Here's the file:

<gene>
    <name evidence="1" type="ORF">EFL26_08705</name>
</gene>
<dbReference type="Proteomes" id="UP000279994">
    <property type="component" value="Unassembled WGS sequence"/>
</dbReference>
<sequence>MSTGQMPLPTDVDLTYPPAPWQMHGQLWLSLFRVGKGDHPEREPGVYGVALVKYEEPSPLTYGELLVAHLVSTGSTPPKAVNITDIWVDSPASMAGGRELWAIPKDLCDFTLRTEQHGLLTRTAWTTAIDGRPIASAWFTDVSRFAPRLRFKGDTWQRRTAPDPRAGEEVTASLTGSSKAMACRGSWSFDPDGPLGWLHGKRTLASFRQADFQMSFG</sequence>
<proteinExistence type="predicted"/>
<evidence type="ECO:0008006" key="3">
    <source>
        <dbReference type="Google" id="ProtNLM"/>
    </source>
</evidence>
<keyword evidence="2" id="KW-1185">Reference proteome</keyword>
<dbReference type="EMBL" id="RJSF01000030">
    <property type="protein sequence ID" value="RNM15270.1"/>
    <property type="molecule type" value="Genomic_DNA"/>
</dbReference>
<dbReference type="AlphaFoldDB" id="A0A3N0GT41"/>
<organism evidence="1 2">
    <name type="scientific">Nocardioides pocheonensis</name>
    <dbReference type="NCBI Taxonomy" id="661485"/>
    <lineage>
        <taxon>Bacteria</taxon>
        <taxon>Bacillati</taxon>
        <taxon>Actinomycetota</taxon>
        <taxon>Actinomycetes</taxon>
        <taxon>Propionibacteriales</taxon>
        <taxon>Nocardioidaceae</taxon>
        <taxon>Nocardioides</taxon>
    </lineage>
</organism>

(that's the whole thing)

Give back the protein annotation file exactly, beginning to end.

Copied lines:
<gene>
    <name evidence="1" type="ORF">EFL26_08705</name>
</gene>
<dbReference type="Proteomes" id="UP000279994">
    <property type="component" value="Unassembled WGS sequence"/>
</dbReference>
<sequence>MSTGQMPLPTDVDLTYPPAPWQMHGQLWLSLFRVGKGDHPEREPGVYGVALVKYEEPSPLTYGELLVAHLVSTGSTPPKAVNITDIWVDSPASMAGGRELWAIPKDLCDFTLRTEQHGLLTRTAWTTAIDGRPIASAWFTDVSRFAPRLRFKGDTWQRRTAPDPRAGEEVTASLTGSSKAMACRGSWSFDPDGPLGWLHGKRTLASFRQADFQMSFG</sequence>
<proteinExistence type="predicted"/>
<evidence type="ECO:0008006" key="3">
    <source>
        <dbReference type="Google" id="ProtNLM"/>
    </source>
</evidence>
<keyword evidence="2" id="KW-1185">Reference proteome</keyword>
<dbReference type="EMBL" id="RJSF01000030">
    <property type="protein sequence ID" value="RNM15270.1"/>
    <property type="molecule type" value="Genomic_DNA"/>
</dbReference>
<dbReference type="AlphaFoldDB" id="A0A3N0GT41"/>
<organism evidence="1 2">
    <name type="scientific">Nocardioides pocheonensis</name>
    <dbReference type="NCBI Taxonomy" id="661485"/>
    <lineage>
        <taxon>Bacteria</taxon>
        <taxon>Bacillati</taxon>
        <taxon>Actinomycetota</taxon>
        <taxon>Actinomycetes</taxon>
        <taxon>Propionibacteriales</taxon>
        <taxon>Nocardioidaceae</taxon>
        <taxon>Nocardioides</taxon>
    </lineage>
</organism>